Below is a list of basic Japanese phrases and what they mean.

Greeting phrases in Japanese

Japanese people utilize greeting phrases in a variety of social settings and exchanges. Though they don’t all sound like greetings, they are all connected to greetings in basic Japanese expressions.

Here are a few typical greeting expressions:

  • 1. こんにちは (Konnichiwa): Hello or Good afternoon
  • 2. おはようございます (Ohayou gozaimasu): Good morning
  • 3. さようなら (Sayounara): Goodbye
  • 4. こんばんは (Konbanwa): Good evening
  • 5. お元気ですか (Ogenki desu ka): How are you?
  • 6. 元気です (Genki desu): I’m fine
  • 7. おやすみなさい (Oyasuminasai): Good night
  • 8. じゃね (Ja ne): See you later
  • 9. どういたしまして (Douitashimashite): You’re welcome

Common Phrases in Japanese

Common phrases in Japanese cover a wide range of expressions used in everyday communication.


These phrases also serve various functions, from agreeing to disagreeing, expressions of thanks to apologies, and basic social interactions.

  • 10. すみません (Sumimasen): Excuse me or I’m sorry
  • 11. いいえ (Iie): No
  • 12. はい (Hai): Yes
  • 13. お願いします (Onegaishimasu): Please
  • 14. わかりません (Wakarimasen): I don’t know
  • 15. ごめんなさい (Gomen nasai): I’m sorry
  • 16. わかりました (Wakarimashita): I understand
  • 17. 行ってきます (Ittekimasu): I’m off (used when leaving home)
  • 18. ただいま (Tadaima): I’m home (used when returning home)

Introductory phrases in Japanese

In Japanese communication, introductory phrases are important for setting the tone, expressing politeness, and building rapport.

They also play a significant role in starting conversations, formalities, and written discourse. Here are some popular introductory phrases in Japanese:

  • 19. お名前は何ですか (Onamae wa nan desu ka): What is your name?
  • 20. 私の名前は [your name] です (Watashi no namae wa [your name] desu): My name is or I am [your name]
  • 21. 私は…から来ました (Watashi wa… kara kimashita): I’m from…… [Add where you’re from in the ellipsis.]
  • 22. これは私の友達です (Kore wa watashi no tomodachi desu): This is my friend
  • 23. 出身はどこですか (Shusshin wa doko desu ka): Where are you from?
  • 24. 何歳ですか (Nan-sai desu ka): How old are you?
  • 25. 学生ですか (Gakusei desu ka): Are you a student?
  • 26. 仕事は何をしていますか (Shigoto wa nani o shiteimasu ka): What do you do for work?
  • 27. お大事に (Odaiji ni): Take care.
  • 28. 学生です (Gakusei desu) “I’m a student.” Its used to respond to someone who asks you who you are.
  • 29. I’m a tourist: 観光客です (Kankoukyaku desu)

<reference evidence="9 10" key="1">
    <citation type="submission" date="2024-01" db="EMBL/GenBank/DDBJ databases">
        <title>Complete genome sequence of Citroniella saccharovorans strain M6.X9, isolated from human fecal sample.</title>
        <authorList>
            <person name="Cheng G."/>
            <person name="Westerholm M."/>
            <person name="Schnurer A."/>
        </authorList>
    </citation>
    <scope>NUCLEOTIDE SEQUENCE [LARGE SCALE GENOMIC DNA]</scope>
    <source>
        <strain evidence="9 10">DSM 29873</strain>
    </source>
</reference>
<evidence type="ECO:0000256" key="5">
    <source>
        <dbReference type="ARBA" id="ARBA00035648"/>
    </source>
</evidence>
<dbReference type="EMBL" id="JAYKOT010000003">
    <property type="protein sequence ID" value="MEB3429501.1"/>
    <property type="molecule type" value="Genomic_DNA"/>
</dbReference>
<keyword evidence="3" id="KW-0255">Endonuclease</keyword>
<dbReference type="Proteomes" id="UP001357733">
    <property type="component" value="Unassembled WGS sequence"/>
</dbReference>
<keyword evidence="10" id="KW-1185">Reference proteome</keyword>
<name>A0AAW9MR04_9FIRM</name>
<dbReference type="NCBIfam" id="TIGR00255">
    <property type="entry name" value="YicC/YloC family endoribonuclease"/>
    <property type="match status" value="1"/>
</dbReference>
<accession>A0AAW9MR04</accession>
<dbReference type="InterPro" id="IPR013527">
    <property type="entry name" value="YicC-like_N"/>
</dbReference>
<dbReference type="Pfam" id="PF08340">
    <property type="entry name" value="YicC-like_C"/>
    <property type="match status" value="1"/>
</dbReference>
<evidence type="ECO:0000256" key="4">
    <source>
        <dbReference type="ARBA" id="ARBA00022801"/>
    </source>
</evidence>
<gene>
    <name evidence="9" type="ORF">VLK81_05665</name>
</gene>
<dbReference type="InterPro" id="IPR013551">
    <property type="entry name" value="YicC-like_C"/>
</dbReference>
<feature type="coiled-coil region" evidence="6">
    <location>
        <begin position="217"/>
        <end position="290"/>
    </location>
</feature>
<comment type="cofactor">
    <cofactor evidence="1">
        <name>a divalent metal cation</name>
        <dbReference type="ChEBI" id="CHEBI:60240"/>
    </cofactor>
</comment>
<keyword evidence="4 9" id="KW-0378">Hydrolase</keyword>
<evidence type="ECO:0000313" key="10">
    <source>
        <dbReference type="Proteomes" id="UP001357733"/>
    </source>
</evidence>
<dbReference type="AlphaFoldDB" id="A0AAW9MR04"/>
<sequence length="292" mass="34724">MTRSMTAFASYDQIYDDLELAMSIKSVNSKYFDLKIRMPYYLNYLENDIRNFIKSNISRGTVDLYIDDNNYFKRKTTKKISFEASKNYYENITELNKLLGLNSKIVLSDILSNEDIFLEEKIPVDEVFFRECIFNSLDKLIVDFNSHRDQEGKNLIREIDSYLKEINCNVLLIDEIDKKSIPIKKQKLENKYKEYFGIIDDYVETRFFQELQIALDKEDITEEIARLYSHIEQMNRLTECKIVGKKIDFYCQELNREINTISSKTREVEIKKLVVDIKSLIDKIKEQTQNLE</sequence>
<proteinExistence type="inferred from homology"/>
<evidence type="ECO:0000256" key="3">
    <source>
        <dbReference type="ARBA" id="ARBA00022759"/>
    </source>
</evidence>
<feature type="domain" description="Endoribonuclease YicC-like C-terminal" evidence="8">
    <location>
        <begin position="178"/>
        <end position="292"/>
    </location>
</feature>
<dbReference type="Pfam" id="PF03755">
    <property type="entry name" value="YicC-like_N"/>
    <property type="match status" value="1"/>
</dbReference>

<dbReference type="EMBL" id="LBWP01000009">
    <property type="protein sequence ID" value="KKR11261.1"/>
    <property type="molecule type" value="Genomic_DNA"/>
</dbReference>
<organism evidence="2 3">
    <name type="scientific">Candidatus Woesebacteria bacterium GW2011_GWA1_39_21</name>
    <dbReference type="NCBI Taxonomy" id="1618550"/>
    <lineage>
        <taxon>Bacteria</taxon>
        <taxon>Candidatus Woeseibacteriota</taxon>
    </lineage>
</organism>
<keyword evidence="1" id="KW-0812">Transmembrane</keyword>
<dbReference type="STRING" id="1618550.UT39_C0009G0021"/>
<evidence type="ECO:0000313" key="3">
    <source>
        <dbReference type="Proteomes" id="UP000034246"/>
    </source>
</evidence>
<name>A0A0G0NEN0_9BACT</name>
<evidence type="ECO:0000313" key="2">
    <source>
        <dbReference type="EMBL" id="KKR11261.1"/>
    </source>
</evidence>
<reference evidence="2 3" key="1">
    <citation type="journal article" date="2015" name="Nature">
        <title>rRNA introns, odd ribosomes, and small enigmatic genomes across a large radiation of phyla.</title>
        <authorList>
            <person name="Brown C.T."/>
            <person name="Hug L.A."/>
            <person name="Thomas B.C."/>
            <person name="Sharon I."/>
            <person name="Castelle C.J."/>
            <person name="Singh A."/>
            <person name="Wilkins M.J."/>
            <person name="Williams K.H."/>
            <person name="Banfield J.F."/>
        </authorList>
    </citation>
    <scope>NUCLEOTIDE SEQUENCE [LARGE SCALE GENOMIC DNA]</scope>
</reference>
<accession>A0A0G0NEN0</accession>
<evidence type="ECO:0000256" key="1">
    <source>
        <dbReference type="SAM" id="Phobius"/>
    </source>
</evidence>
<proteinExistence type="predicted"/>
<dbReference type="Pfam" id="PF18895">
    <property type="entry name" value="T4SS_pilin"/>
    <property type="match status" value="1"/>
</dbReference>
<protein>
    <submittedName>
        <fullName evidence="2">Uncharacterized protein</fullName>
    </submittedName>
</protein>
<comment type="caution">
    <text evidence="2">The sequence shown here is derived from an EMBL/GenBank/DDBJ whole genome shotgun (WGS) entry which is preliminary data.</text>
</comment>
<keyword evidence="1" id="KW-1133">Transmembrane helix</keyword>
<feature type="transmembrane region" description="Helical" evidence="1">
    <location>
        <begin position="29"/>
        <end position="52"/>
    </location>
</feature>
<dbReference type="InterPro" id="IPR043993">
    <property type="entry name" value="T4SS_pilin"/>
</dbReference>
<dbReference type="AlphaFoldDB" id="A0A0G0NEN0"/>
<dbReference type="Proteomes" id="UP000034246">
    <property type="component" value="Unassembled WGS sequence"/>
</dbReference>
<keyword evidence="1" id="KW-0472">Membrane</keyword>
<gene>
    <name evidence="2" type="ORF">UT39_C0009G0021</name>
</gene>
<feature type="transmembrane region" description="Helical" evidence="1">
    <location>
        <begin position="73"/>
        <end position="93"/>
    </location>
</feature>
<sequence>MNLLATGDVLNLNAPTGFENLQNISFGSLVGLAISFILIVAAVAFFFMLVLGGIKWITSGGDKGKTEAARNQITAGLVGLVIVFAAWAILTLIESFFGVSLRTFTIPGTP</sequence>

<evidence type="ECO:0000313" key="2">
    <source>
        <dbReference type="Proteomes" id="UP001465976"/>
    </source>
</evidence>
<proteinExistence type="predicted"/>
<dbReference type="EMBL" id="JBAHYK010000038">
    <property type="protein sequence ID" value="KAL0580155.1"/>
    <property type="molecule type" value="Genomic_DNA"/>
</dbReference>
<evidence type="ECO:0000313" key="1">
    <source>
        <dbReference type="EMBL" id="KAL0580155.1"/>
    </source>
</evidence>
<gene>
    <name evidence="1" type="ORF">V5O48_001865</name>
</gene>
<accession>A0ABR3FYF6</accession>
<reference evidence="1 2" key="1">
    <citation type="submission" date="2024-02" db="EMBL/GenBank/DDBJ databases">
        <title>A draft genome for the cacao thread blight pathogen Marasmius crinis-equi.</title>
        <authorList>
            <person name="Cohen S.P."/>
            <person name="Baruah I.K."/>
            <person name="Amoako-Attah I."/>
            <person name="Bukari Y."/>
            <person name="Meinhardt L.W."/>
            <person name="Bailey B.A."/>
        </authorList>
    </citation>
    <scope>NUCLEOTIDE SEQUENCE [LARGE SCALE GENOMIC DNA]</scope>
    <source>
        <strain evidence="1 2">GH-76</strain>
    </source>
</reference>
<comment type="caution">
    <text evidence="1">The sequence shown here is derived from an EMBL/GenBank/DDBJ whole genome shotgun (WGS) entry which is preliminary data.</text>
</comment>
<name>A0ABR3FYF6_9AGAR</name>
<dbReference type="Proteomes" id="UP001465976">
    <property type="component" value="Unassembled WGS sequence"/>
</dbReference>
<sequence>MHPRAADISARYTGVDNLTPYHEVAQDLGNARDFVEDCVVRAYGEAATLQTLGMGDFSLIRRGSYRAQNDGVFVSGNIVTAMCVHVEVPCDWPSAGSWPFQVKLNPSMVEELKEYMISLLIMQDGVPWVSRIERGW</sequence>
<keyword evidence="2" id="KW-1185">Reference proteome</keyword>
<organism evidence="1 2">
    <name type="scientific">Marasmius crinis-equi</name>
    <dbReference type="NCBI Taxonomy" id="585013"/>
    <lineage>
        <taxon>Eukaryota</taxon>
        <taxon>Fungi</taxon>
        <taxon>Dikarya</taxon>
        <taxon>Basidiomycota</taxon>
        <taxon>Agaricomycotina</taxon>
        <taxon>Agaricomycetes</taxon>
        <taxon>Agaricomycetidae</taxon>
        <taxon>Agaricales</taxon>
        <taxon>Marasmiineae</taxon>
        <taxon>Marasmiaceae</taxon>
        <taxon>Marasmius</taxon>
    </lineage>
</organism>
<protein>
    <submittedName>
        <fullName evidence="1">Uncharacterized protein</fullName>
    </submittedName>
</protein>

• 30. よろしくお願いします (Yoroshiku onegaishimasu) “Nice to meet you,” “Please treat me well,” or “I look forward to working with you.” It’s used to express goodwill and cooperation at the beginning of a relationship or interaction.
  • 31. 初めまして (Hajimemashite): “Nice to meet you,” used when meeting someone for the first time.
  • 32. ご挨拶申し上げます (Goaisatsu moushiagemasu): “I would like to give you my greetings,” a formal way of introducing oneself or showing greetings.
  • 33. どうぞよろしくお願いします (Douzo yoroshiku onegaishimasu): “Please treat me well” is a polite expression used when requesting a favor or help, often followed by an introduction or request.

Complimentary phrases in Japanese

When you want to show someone you appreciate, admire, or praise them in Japanese, you can use a complimentary term. Here are some popular Japanese terms for compliments, along with their English translations:

  • 34. すごい (Sugoi): Amazing
  • 35. お誕生日おめでとうございます (Otanjoubi omedetou gozaimasu): Happy birthday!
  • 36. おめでとうございます (Omedetou gozaimasu): Congratulations
  • 37. ありがとう (Arigatou): Thank you.
  • 38. かっこいいですね (Kakkoii desu ne): You’re cool!
  • 39. ありがとうございます (Arigatou gozaimasu): Thank you very much.
  • 40. 優しいですね (Yasashii desu ne): You’re kind.
  • 41. きれいですね (Kirei desu ne): You’re beautiful.
  • 42. 素敵な笑顔ですね (Suteki na egao desu ne) – You have a lovely smile!
  • 43. すごいですね (Sugoi desu ne): That’s amazing!

Complimentary phrases at work in Japanese

If you’re going to be working with Japanese coworkers, you might as well learn some Japanese compliment phrases to use when you want to show your appreciation, admiration, or praise.

The following are some typical Japanese compliments and their English translations:

  • 44. 素晴らしいですね (Subarashii desu ne): That’s wonderful!
  • 45. お疲れ様です (Otsukaresama desu): Thank you for your hard work. (used among colleagues at work)